The dynamics of geometrically compliant mooring systems
Gobat, Jason I.
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KeywordOffshore structures; Deep-sea moorings; Cables, Submarine; Anchorage; Dynamics; Dynamic testing; Mathematical models
Geometrically compliant mooring systems that change their shape to accommodate deformations are common in oceanographic and offshore energy production applications. Because of the inherent geometric nonlinearities, analyses of such systems typically require the use of a sophisticated numerical model. This thesis describes one such model and uses that model along with experimental results to develop simpler forms for understanding the dynamic response of geometrically compliant moorings. The numerical program combines the box method spatial discretization with the generalized- a method for temporal integration. Compared to other schemes commonly employed for the temporal integration of the cable dynamics equations, including box method, trapezoidal rule, backward differences, and Newmark’s method, the generalized-a algorithm has the advantages of second-order accuracy, controllable numerical dissipation, and improved stability when applied to the nonlinear problem. The numerical program is validated using results from laboratory and field experiments. Field experiment and numerical results are used to develop a simple model for dynamic tension response to vertical motion in geometrically compliant moorings. As part of that development, the role of inertia, drag, and stiffness in the tension response are explored. For most moorings, the response is dominated by inertial and drag effects. The simple model uses just two terms to accurately capture these effects, including the coupling between inertia and drag. The separability of the responses to vertical and horizontal motions is demonstrated and a preliminary model for the response to horizontal motions is presented. The interaction of the mooring line with the sea floor in catenary moorings is considered. Using video and tension data from laboratory experiments, the tension shock condition at the touchdown point and its implications are observed for the first time. The lateral motion of line along the bottom associated with a shock during unloading may be a significant cause of chain wear in the touchdown region. Results from the laboratory experiments are also used to demonstrate the suitability of the elastic foundation approach to modeling sea floor interaction in numerical programs.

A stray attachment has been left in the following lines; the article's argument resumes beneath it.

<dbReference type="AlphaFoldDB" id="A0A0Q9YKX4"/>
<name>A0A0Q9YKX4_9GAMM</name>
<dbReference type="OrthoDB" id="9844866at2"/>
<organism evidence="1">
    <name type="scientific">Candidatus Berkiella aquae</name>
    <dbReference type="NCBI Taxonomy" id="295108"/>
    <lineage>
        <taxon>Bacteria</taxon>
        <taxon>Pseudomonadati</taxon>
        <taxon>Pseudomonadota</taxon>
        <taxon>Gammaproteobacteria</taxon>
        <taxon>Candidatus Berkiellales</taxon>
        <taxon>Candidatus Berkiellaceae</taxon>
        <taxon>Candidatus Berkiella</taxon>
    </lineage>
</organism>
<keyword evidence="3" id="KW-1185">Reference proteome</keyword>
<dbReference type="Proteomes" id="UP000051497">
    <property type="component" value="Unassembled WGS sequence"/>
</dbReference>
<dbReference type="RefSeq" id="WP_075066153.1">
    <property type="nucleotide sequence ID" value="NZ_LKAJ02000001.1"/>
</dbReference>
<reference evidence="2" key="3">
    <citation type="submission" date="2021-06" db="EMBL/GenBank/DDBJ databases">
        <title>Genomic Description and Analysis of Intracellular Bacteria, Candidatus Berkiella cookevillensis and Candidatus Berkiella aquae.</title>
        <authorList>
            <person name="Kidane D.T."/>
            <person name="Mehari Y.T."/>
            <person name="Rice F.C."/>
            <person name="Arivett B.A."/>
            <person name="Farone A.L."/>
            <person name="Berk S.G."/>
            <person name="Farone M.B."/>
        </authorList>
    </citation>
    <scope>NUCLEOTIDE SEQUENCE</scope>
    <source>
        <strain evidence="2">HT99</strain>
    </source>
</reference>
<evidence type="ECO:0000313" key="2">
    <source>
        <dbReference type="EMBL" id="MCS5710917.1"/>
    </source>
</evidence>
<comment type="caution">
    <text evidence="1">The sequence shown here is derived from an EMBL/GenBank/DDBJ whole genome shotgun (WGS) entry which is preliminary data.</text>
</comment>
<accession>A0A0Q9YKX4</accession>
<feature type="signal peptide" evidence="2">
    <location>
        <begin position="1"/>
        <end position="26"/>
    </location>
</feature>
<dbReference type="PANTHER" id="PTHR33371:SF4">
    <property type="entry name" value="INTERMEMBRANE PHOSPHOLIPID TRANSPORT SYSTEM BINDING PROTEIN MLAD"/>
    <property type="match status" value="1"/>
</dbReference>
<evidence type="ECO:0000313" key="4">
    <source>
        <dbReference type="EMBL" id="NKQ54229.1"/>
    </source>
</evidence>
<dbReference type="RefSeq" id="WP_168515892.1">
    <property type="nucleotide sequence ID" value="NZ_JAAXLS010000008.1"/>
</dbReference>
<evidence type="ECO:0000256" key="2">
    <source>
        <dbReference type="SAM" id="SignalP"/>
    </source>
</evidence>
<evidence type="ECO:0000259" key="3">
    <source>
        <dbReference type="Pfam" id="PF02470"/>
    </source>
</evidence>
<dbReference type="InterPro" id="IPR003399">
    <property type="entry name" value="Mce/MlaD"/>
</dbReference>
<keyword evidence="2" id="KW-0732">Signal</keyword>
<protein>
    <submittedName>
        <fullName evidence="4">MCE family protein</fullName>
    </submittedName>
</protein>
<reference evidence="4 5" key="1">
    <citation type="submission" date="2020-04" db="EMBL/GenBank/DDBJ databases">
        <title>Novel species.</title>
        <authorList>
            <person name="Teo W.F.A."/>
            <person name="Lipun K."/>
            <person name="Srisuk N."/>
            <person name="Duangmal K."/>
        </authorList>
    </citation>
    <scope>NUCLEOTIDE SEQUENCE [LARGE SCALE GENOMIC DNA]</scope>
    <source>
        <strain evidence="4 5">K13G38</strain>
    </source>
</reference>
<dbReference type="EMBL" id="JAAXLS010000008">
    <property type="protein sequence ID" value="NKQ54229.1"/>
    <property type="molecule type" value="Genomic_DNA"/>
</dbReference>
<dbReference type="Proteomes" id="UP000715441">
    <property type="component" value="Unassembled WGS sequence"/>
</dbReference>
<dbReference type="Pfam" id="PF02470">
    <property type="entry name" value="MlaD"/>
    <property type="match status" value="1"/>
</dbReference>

Submitted in partial fulfillment of the requirements for the degree of Doctor of Philosophy at the Massachusetts Institute of Technology and the Woods Hole Oceanographic Institution June 2000.
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